Review by John for Matter (book #8 in the Culture series) ~ by Iain M. Banks (2008)
A grand galaxy-spanning science fiction tale of ambition, murder, interstellar war, politics and tragedy. Hugely ambitious in scope and concepts.
About: Sursamen is a Shellworld – a vast, ancient, artificial planet with 15 separate levels and a WorldGod at its core. Humans inhabit two of the levels, and those two kingdoms are at war with each other. When one of the Kings is viciously murdered, the treachery is witnessed by one of his sons, Ferbin, who goes on a quest to seek justice.
Sursamen, and indeed much of the galaxy, is overseen by a hierarchy of increasingly advanced and powerful species, each of which “mentors” the species beneath them; and the humans on Sursamen are low down on the pecking order. Ferbin pleads for justice and help from those higher species, but his pleas fall on deaf ears, as there are strict rules about not interfering too much with the lives and interests of societies lower down the hierarchy. It may be that Ferbin’s sister is the only person in the Galaxy who can help.
His sister, Djan Seriy, left Sursamen many years previously and has changed almost beyond recognition. She is now part of The Culture, an advanced mongrel humanoid civilization, where she has become an agent of their Special Circumstances section - charged with very selective high level interference in civilizations throughout the galaxy. As a member of The Culture’s Special Circumstances section, she has been taught or acquired some very special powers.
But officially Djan Seriy cannot intervene in Sursamen. Drawn by her father’s murder and her brothers pleas, she has no choice but to temporarily leave The Culture and to investigate Sursamen on her own. With no official powers and no official support it soon becomes apparent to her that the human kingdoms on the planet are merely pawns in a much larger and very dangerous game.
John’s thoughts: In many ways this is a pretty stunning book. It is packed with an amazing array of species, societies, technologies, worlds and concepts – all of which become neatly interconnected into a complex saga. Banks has a quite fabulous imagination, and some great story-telling skills.
While this is a work of science fiction with lots of interesting ideas about how societies and cultures might develop, the science and technology doesn’t get in the way and at its heart it’s a very human story about people and what drives them. Actually the main story could almost have come from a Greek tragedy, with humans going on a quest to seek justice for a treacherous act, and seeking help from “Gods” who have questionable motives and goals.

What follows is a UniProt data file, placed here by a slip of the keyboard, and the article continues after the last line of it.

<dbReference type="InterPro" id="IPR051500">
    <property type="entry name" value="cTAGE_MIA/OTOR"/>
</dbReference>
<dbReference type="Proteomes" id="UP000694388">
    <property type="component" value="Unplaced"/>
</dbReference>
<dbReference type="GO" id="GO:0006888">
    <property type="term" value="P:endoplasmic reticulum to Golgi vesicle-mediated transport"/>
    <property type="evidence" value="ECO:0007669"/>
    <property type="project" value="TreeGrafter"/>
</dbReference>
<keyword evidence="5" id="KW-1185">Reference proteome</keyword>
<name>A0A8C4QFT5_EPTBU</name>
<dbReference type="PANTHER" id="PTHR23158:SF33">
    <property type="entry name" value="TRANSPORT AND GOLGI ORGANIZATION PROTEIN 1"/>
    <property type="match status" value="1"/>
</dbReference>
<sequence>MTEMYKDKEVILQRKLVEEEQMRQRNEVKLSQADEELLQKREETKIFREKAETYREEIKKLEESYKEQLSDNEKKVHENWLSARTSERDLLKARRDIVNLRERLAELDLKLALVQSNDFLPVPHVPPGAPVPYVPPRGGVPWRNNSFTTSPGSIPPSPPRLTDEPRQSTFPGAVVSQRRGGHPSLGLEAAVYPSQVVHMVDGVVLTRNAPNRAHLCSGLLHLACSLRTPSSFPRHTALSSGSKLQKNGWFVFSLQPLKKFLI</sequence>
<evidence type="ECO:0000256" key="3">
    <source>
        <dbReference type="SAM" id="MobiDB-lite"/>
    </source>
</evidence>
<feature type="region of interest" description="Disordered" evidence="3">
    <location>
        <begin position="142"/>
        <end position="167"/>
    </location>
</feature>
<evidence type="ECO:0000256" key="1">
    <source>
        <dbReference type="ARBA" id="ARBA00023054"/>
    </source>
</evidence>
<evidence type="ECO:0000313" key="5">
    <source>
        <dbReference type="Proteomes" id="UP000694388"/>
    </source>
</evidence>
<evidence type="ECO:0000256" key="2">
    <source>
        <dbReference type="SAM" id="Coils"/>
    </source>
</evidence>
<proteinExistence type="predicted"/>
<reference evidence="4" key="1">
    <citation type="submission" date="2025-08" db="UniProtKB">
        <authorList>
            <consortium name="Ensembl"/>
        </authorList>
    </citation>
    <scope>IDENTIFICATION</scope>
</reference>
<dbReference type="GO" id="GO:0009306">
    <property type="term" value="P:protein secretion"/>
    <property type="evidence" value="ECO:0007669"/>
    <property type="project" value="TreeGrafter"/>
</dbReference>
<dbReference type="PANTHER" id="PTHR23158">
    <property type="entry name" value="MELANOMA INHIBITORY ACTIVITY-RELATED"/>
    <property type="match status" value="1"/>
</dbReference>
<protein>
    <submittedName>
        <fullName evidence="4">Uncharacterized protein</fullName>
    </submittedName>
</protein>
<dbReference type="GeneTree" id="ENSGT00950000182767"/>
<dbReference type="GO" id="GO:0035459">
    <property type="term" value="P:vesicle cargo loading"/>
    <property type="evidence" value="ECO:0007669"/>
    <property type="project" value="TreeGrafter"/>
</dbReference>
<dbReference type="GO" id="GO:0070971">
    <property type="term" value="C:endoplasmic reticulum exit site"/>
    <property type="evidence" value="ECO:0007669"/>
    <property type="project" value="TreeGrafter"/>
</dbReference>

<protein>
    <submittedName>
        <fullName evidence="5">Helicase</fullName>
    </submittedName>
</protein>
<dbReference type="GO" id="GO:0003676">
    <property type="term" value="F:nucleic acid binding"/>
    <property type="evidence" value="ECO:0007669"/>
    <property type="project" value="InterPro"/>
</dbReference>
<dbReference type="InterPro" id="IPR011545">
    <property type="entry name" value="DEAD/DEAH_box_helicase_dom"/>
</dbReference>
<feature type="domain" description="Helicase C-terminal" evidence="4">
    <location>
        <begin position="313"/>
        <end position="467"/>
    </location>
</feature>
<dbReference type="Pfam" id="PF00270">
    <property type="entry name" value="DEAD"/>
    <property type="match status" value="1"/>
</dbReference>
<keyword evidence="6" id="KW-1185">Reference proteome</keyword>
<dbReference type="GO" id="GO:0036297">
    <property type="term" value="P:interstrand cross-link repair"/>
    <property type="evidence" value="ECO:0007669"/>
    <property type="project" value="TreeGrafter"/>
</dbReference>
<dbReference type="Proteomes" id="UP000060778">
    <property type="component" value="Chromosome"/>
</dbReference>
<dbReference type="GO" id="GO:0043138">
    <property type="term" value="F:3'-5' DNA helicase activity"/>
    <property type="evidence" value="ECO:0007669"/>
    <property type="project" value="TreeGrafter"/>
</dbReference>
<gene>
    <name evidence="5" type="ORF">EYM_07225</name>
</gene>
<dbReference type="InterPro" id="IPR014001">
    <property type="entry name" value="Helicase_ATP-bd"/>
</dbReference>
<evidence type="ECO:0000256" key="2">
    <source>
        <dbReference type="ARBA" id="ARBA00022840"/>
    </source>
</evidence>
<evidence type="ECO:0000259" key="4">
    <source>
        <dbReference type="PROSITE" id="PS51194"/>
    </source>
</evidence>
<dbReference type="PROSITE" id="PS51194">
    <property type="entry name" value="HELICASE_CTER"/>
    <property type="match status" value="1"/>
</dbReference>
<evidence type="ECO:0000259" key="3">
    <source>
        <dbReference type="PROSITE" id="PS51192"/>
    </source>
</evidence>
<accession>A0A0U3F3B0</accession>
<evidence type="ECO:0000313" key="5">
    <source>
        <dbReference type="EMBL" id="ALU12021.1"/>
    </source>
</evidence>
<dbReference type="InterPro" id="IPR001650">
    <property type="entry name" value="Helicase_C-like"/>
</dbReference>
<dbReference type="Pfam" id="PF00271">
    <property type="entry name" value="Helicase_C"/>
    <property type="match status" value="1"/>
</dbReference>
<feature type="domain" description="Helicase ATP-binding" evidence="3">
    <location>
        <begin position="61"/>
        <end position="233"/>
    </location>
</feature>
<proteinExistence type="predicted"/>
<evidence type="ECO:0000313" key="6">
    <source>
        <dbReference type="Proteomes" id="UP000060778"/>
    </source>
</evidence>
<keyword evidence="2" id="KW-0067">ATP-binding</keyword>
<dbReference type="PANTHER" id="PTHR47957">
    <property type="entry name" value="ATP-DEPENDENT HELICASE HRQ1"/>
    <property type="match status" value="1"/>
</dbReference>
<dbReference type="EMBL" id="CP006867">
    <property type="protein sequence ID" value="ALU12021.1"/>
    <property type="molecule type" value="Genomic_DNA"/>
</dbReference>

I do have to say, however, that the book was really tough to get into. For the first 80 pages or so I was a little overwhelmed with names, details and information. To give you an idea – the appendices to the book includes a three-page cast of characters, a two-page list of species, and a ten-page glossary of general terms used. At some point the problem becomes a strength and I really enjoyed the sheer scope and complexity of the story, but I can’t help wondering how many readers won’t make it that far. Having kept at it, for me the reward was well worth the effort.
Other than that, if I was going to be picky I’d say that the ending of the story seemed a little rushed somehow, especially given that the build up to the climax took well over 500 pages. As I neared the end I kept on thinking that a lot of stuff still had to happen and there weren’t many pages left to read! But it was a proper ending and you weren’t left dangling, thinking that you had to read another installment to make sense of it all. (I did also think that the little epilogue was a smidgeon silly and out of character with the rest of the book, but now I’m being super-picky).
All in all, a great read and I thoroughly enjoyed it. I’d rate it 4 stars and I will seek out more of his books. I’d strongly recommend it to any sci-fi geeks and especially those who like grand scale galaxy-spanning stories (think “Dune-ish” in terms of scale, density and intrigue). I’d also recommend it to anyone who likes a meaty saga that they can sink their teeth into.
We picked the copy of Matter at a small local library in England while we were visiting; all part of our “keep the baggage weight low” strategy. We did not realize it is the 8th in the series; but it’s very self-contained so don’t be put off by thinking you need to read the other seven first.
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Thanks for reading.